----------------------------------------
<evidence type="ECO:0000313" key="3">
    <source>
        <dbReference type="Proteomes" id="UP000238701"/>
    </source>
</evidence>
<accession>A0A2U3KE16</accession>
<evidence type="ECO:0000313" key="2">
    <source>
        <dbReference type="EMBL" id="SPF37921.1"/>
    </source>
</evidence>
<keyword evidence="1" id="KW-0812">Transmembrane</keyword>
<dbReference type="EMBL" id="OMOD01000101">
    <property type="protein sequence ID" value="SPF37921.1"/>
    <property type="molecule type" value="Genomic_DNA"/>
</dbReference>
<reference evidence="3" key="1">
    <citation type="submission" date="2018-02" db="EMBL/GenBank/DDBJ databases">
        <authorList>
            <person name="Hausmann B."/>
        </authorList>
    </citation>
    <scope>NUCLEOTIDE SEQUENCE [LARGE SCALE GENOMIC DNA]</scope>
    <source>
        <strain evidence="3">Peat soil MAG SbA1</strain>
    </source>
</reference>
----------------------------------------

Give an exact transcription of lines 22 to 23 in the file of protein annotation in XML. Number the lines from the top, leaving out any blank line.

    </citation>
    <scope>NUCLEOTIDE SEQUENCE [LARGE SCALE GENOMIC DNA]</scope>